Home Business Lack of funds hindering creation of job centres in Lagos | The Guardian Nigeria News

Lack of funds hindering creation of job centres in Lagos | The Guardian Nigeria News

Lack of funds hindering creation of job centres in Lagos | The Guardian Nigeria News

Member, Lagos State House of Assembly, Ikeja Constituency 1, Folajimi Lai-Mohammed, has cited paucity of funds as hindering the creation of job centres in the state.

The job centres, according to him, will help Nigeria stop the importation of available labour force currently being lost to neighbouring countries, maintaining that more than the average number of labour is being imported into the country.

Speaking at a constituency stakeholders’ meeting, tagged: “Post-COVID-19 Pandemic: The challenges and prospects,” he said: “If the funds are available, we need to create job centres in all the constituencies. At least in all the 57 local governments and the LCDAs combined together. People should be able to wake up in the morning and go to the job centres in their local government which is the grass root of the people. We need a place where we can match-make employees and employers.

He said in its collaborative efforts to stem the tide of the pandemic and bring a new lease of life to Lagosians, the House, being the embodiment of the representatives, approved about N20 billion COVID-19 intervention fund, aimed at containing and managing the spread of the virus in the state as well as mitigate its effect on the residents.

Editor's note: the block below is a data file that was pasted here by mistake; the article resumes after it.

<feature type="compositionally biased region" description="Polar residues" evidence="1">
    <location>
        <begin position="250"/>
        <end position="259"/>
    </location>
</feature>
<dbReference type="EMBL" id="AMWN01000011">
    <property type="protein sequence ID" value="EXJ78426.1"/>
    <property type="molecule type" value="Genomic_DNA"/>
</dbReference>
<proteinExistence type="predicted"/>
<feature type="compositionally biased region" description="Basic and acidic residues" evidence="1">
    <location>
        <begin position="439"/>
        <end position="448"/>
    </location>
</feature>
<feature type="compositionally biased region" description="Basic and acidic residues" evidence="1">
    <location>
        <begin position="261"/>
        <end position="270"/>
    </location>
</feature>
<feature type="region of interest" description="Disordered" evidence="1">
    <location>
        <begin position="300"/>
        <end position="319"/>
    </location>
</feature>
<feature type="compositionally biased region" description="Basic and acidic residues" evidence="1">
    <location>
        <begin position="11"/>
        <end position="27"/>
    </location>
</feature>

According to him, the legislative support coupled with individual palliative efforts of the lawmakers in their various constituencies have had a great impact on the successes recorded so far in the fight to effectively contain the ravaging disease.

He said there is no gainsaying that Nigeria and Lagos State in particular is currently facing three shocks of the pandemic: dwindling oil and tax revenue, contraction in global trade, and economic recession, stressing that these realities, coupled with the recent youth unrest are negatively impacting on the state economy. This underscores the need for Nigeria to rethink its revenue generation model as a top priority to keep the Lagos economy afloat.

He said: “This, in tackling the socioeconomic challenges posed by the pandemic, individuals are encouraged to look into the effective management of the various post-pandemic opportunities such as business creation by exploring e-commerce, adapting to the new ICT potential, acquiring relevant skills or education, while the government must also invest more in e-governance to facilitate a more efficient and robust governance.”

He assured that the 9th Assembly would continue to do everything within its reach to bring governance closer to the people to enable participatory governance, urging citizens to continue to support the government by performing their civic roles.

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